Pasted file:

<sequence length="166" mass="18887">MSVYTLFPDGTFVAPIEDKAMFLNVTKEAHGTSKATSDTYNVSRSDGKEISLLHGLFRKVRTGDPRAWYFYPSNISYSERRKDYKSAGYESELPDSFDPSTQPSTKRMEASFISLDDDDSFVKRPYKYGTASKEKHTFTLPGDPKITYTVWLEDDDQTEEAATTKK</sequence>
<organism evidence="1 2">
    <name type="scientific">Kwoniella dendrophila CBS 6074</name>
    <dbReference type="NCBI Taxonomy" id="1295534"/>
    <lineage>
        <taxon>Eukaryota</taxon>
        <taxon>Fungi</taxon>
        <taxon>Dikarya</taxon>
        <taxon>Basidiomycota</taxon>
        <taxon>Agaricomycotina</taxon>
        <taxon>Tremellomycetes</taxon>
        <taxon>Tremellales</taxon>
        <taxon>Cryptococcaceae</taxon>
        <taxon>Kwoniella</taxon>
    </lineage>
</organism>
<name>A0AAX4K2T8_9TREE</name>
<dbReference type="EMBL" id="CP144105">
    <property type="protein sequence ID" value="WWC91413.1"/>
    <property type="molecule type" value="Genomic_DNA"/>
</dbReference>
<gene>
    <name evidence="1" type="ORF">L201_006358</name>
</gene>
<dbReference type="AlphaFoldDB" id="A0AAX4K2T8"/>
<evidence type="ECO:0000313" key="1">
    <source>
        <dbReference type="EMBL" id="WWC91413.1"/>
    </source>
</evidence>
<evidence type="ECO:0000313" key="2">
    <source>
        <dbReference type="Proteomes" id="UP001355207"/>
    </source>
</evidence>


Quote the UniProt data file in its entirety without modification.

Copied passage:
<sequence length="166" mass="18887">MSVYTLFPDGTFVAPIEDKAMFLNVTKEAHGTSKATSDTYNVSRSDGKEISLLHGLFRKVRTGDPRAWYFYPSNISYSERRKDYKSAGYESELPDSFDPSTQPSTKRMEASFISLDDDDSFVKRPYKYGTASKEKHTFTLPGDPKITYTVWLEDDDQTEEAATTKK</sequence>
<organism evidence="1 2">
    <name type="scientific">Kwoniella dendrophila CBS 6074</name>
    <dbReference type="NCBI Taxonomy" id="1295534"/>
    <lineage>
        <taxon>Eukaryota</taxon>
        <taxon>Fungi</taxon>
        <taxon>Dikarya</taxon>
        <taxon>Basidiomycota</taxon>
        <taxon>Agaricomycotina</taxon>
        <taxon>Tremellomycetes</taxon>
        <taxon>Tremellales</taxon>
        <taxon>Cryptococcaceae</taxon>
        <taxon>Kwoniella</taxon>
    </lineage>
</organism>
<name>A0AAX4K2T8_9TREE</name>
<dbReference type="EMBL" id="CP144105">
    <property type="protein sequence ID" value="WWC91413.1"/>
    <property type="molecule type" value="Genomic_DNA"/>
</dbReference>
<gene>
    <name evidence="1" type="ORF">L201_006358</name>
</gene>
<dbReference type="AlphaFoldDB" id="A0AAX4K2T8"/>
<evidence type="ECO:0000313" key="1">
    <source>
        <dbReference type="EMBL" id="WWC91413.1"/>
    </source>
</evidence>
<evidence type="ECO:0000313" key="2">
    <source>
        <dbReference type="Proteomes" id="UP001355207"/>
    </source>
</evidence>